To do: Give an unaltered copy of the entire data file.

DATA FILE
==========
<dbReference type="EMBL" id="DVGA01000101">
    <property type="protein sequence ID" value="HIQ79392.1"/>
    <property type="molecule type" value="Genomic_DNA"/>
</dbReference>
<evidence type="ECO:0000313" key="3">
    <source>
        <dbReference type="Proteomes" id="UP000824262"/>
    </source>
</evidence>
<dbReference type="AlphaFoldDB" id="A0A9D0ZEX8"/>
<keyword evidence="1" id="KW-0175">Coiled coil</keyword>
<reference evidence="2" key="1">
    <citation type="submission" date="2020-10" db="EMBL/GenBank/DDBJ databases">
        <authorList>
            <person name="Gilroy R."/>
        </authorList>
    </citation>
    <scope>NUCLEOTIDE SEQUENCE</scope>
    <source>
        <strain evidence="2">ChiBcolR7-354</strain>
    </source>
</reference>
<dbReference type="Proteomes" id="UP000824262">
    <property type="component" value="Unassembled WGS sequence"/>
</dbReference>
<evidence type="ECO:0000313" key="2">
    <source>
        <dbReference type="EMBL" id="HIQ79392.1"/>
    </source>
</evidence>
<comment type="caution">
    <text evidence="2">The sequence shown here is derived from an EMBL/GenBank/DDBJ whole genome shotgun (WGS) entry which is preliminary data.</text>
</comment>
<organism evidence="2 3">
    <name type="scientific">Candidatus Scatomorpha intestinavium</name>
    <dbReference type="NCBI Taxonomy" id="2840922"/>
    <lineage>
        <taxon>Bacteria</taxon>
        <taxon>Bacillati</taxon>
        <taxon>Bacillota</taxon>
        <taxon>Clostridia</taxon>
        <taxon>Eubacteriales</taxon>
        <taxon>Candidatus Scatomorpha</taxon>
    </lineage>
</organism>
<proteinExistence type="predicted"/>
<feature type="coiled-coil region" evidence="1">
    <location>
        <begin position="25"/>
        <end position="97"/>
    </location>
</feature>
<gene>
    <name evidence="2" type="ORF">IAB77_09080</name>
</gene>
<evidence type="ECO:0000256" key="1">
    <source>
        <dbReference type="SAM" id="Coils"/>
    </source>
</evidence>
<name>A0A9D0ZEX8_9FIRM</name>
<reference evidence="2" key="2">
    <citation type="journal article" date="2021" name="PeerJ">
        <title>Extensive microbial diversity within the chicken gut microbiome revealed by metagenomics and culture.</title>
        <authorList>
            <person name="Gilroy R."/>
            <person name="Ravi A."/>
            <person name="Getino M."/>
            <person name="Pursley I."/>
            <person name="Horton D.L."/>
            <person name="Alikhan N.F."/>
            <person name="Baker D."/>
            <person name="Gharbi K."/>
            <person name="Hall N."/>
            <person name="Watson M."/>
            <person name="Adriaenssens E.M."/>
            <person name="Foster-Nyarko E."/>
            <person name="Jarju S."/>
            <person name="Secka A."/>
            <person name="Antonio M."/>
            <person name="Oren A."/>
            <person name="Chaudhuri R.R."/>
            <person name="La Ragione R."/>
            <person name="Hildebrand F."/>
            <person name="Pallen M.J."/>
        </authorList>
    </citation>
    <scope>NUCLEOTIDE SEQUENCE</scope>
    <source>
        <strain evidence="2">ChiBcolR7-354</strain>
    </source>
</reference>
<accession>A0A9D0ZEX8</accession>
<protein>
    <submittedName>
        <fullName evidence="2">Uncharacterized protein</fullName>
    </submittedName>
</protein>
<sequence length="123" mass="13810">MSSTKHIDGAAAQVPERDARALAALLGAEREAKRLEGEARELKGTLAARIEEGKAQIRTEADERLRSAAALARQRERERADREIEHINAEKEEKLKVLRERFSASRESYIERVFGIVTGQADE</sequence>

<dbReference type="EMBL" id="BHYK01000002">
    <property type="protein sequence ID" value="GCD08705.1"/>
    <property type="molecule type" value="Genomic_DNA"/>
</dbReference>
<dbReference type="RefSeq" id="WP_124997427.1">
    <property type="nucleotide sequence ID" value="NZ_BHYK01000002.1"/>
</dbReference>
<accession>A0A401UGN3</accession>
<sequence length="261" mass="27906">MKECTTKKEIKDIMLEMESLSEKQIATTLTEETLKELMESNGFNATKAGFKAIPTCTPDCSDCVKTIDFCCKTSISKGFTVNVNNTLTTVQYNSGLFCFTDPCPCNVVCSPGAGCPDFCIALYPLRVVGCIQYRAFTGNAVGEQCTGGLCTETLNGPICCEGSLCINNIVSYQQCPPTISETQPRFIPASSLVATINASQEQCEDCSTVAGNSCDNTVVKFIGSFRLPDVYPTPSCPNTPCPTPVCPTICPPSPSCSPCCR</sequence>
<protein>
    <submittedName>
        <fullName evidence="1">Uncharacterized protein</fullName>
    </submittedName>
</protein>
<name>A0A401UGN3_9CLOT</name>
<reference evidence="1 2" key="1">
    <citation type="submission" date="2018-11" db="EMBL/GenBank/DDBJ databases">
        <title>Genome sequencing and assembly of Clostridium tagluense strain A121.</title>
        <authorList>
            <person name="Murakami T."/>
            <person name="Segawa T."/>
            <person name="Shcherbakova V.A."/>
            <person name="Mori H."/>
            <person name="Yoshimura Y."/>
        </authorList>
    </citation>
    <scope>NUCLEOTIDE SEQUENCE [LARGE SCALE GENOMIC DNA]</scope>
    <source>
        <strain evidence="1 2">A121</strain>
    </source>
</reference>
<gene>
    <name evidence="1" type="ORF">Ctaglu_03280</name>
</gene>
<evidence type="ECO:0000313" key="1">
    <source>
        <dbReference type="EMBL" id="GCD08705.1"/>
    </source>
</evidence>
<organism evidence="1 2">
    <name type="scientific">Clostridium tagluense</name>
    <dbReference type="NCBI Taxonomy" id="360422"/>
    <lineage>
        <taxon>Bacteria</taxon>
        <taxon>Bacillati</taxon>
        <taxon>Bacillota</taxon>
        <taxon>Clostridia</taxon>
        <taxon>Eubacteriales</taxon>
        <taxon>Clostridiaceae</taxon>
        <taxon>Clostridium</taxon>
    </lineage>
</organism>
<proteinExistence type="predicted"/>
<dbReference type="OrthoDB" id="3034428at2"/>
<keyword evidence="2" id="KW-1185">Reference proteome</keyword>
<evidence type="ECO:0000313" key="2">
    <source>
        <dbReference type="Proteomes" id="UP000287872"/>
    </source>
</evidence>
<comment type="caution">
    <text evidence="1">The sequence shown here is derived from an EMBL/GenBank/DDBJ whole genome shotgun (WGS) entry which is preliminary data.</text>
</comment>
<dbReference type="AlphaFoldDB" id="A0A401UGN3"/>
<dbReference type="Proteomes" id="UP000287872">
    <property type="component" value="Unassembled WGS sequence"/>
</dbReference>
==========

<dbReference type="EMBL" id="DVGA01000101">
    <property type="protein sequence ID" value="HIQ79392.1"/>
    <property type="molecule type" value="Genomic_DNA"/>
</dbReference>
<evidence type="ECO:0000313" key="3">
    <source>
        <dbReference type="Proteomes" id="UP000824262"/>
    </source>
</evidence>
<dbReference type="AlphaFoldDB" id="A0A9D0ZEX8"/>
<keyword evidence="1" id="KW-0175">Coiled coil</keyword>
<reference evidence="2" key="1">
    <citation type="submission" date="2020-10" db="EMBL/GenBank/DDBJ databases">
        <authorList>
            <person name="Gilroy R."/>
        </authorList>
    </citation>
    <scope>NUCLEOTIDE SEQUENCE</scope>
    <source>
        <strain evidence="2">ChiBcolR7-354</strain>
    </source>
</reference>
<dbReference type="Proteomes" id="UP000824262">
    <property type="component" value="Unassembled WGS sequence"/>
</dbReference>
<evidence type="ECO:0000313" key="2">
    <source>
        <dbReference type="EMBL" id="HIQ79392.1"/>
    </source>
</evidence>
<comment type="caution">
    <text evidence="2">The sequence shown here is derived from an EMBL/GenBank/DDBJ whole genome shotgun (WGS) entry which is preliminary data.</text>
</comment>
<organism evidence="2 3">
    <name type="scientific">Candidatus Scatomorpha intestinavium</name>
    <dbReference type="NCBI Taxonomy" id="2840922"/>
    <lineage>
        <taxon>Bacteria</taxon>
        <taxon>Bacillati</taxon>
        <taxon>Bacillota</taxon>
        <taxon>Clostridia</taxon>
        <taxon>Eubacteriales</taxon>
        <taxon>Candidatus Scatomorpha</taxon>
    </lineage>
</organism>
<proteinExistence type="predicted"/>
<feature type="coiled-coil region" evidence="1">
    <location>
        <begin position="25"/>
        <end position="97"/>
    </location>
</feature>
<gene>
    <name evidence="2" type="ORF">IAB77_09080</name>
</gene>
<evidence type="ECO:0000256" key="1">
    <source>
        <dbReference type="SAM" id="Coils"/>
    </source>
</evidence>
<name>A0A9D0ZEX8_9FIRM</name>
<reference evidence="2" key="2">
    <citation type="journal article" date="2021" name="PeerJ">
        <title>Extensive microbial diversity within the chicken gut microbiome revealed by metagenomics and culture.</title>
        <authorList>
            <person name="Gilroy R."/>
            <person name="Ravi A."/>
            <person name="Getino M."/>
            <person name="Pursley I."/>
            <person name="Horton D.L."/>
            <person name="Alikhan N.F."/>
            <person name="Baker D."/>
            <person name="Gharbi K."/>
            <person name="Hall N."/>
            <person name="Watson M."/>
            <person name="Adriaenssens E.M."/>
            <person name="Foster-Nyarko E."/>
            <person name="Jarju S."/>
            <person name="Secka A."/>
            <person name="Antonio M."/>
            <person name="Oren A."/>
            <person name="Chaudhuri R.R."/>
            <person name="La Ragione R."/>
            <person name="Hildebrand F."/>
            <person name="Pallen M.J."/>
        </authorList>
    </citation>
    <scope>NUCLEOTIDE SEQUENCE</scope>
    <source>
        <strain evidence="2">ChiBcolR7-354</strain>
    </source>
</reference>
<accession>A0A9D0ZEX8</accession>
<protein>
    <submittedName>
        <fullName evidence="2">Uncharacterized protein</fullName>
    </submittedName>
</protein>
<sequence length="123" mass="13810">MSSTKHIDGAAAQVPERDARALAALLGAEREAKRLEGEARELKGTLAARIEEGKAQIRTEADERLRSAAALARQRERERADREIEHINAEKEEKLKVLRERFSASRESYIERVFGIVTGQADE</sequence>

<dbReference type="EMBL" id="BHYK01000002">
    <property type="protein sequence ID" value="GCD08705.1"/>
    <property type="molecule type" value="Genomic_DNA"/>
</dbReference>
<dbReference type="RefSeq" id="WP_124997427.1">
    <property type="nucleotide sequence ID" value="NZ_BHYK01000002.1"/>
</dbReference>
<accession>A0A401UGN3</accession>
<sequence length="261" mass="27906">MKECTTKKEIKDIMLEMESLSEKQIATTLTEETLKELMESNGFNATKAGFKAIPTCTPDCSDCVKTIDFCCKTSISKGFTVNVNNTLTTVQYNSGLFCFTDPCPCNVVCSPGAGCPDFCIALYPLRVVGCIQYRAFTGNAVGEQCTGGLCTETLNGPICCEGSLCINNIVSYQQCPPTISETQPRFIPASSLVATINASQEQCEDCSTVAGNSCDNTVVKFIGSFRLPDVYPTPSCPNTPCPTPVCPTICPPSPSCSPCCR</sequence>
<protein>
    <submittedName>
        <fullName evidence="1">Uncharacterized protein</fullName>
    </submittedName>
</protein>
<name>A0A401UGN3_9CLOT</name>
<reference evidence="1 2" key="1">
    <citation type="submission" date="2018-11" db="EMBL/GenBank/DDBJ databases">
        <title>Genome sequencing and assembly of Clostridium tagluense strain A121.</title>
        <authorList>
            <person name="Murakami T."/>
            <person name="Segawa T."/>
            <person name="Shcherbakova V.A."/>
            <person name="Mori H."/>
            <person name="Yoshimura Y."/>
        </authorList>
    </citation>
    <scope>NUCLEOTIDE SEQUENCE [LARGE SCALE GENOMIC DNA]</scope>
    <source>
        <strain evidence="1 2">A121</strain>
    </source>
</reference>
<gene>
    <name evidence="1" type="ORF">Ctaglu_03280</name>
</gene>
<evidence type="ECO:0000313" key="1">
    <source>
        <dbReference type="EMBL" id="GCD08705.1"/>
    </source>
</evidence>
<organism evidence="1 2">
    <name type="scientific">Clostridium tagluense</name>
    <dbReference type="NCBI Taxonomy" id="360422"/>
    <lineage>
        <taxon>Bacteria</taxon>
        <taxon>Bacillati</taxon>
        <taxon>Bacillota</taxon>
        <taxon>Clostridia</taxon>
        <taxon>Eubacteriales</taxon>
        <taxon>Clostridiaceae</taxon>
        <taxon>Clostridium</taxon>
    </lineage>
</organism>
<proteinExistence type="predicted"/>
<dbReference type="OrthoDB" id="3034428at2"/>
<keyword evidence="2" id="KW-1185">Reference proteome</keyword>
<evidence type="ECO:0000313" key="2">
    <source>
        <dbReference type="Proteomes" id="UP000287872"/>
    </source>
</evidence>
<comment type="caution">
    <text evidence="1">The sequence shown here is derived from an EMBL/GenBank/DDBJ whole genome shotgun (WGS) entry which is preliminary data.</text>
</comment>
<dbReference type="AlphaFoldDB" id="A0A401UGN3"/>
<dbReference type="Proteomes" id="UP000287872">
    <property type="component" value="Unassembled WGS sequence"/>
</dbReference>